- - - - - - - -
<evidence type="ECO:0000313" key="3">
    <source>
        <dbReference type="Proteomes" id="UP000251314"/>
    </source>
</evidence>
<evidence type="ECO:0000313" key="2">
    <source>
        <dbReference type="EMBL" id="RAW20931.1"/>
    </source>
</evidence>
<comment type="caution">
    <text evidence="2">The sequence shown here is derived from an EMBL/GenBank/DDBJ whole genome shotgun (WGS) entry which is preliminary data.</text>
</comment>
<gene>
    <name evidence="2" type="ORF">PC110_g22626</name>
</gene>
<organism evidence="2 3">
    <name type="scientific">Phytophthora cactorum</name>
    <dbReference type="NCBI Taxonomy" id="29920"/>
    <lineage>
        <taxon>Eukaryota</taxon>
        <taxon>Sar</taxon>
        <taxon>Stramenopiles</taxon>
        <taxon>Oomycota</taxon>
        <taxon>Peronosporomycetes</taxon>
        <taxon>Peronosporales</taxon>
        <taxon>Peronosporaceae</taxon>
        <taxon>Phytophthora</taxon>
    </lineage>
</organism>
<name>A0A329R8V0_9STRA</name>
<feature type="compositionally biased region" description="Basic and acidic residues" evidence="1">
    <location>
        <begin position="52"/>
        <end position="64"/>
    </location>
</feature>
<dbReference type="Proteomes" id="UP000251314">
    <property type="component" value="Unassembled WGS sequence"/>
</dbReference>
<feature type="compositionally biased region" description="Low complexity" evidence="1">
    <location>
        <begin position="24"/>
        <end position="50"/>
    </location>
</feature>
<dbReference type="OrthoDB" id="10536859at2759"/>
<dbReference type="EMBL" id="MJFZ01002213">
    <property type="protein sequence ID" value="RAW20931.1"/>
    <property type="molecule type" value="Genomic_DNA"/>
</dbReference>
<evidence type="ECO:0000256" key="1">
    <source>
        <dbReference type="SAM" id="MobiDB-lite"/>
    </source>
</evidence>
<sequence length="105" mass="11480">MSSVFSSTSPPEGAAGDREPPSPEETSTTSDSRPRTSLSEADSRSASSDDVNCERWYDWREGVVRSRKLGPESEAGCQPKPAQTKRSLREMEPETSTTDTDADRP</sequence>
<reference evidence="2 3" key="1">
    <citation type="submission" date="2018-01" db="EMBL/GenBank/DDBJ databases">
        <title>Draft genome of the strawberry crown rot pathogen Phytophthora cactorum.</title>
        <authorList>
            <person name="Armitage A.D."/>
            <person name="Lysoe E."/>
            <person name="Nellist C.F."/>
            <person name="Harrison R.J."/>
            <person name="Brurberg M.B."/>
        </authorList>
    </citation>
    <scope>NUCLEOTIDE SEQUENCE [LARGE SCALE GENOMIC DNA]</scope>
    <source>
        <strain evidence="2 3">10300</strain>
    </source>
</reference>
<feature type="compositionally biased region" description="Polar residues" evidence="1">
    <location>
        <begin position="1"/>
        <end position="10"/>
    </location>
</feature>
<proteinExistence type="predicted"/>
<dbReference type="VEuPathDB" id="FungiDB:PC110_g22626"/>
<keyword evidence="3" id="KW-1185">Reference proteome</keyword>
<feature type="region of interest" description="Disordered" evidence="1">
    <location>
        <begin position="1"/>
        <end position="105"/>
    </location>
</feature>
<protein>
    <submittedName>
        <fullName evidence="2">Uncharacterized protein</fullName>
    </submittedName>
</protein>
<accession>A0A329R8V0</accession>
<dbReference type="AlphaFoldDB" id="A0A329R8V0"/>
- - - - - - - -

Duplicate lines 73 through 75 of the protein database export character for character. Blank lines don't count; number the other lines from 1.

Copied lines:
</reference>
<feature type="compositionally biased region" description="Polar residues" evidence="1">
    <location>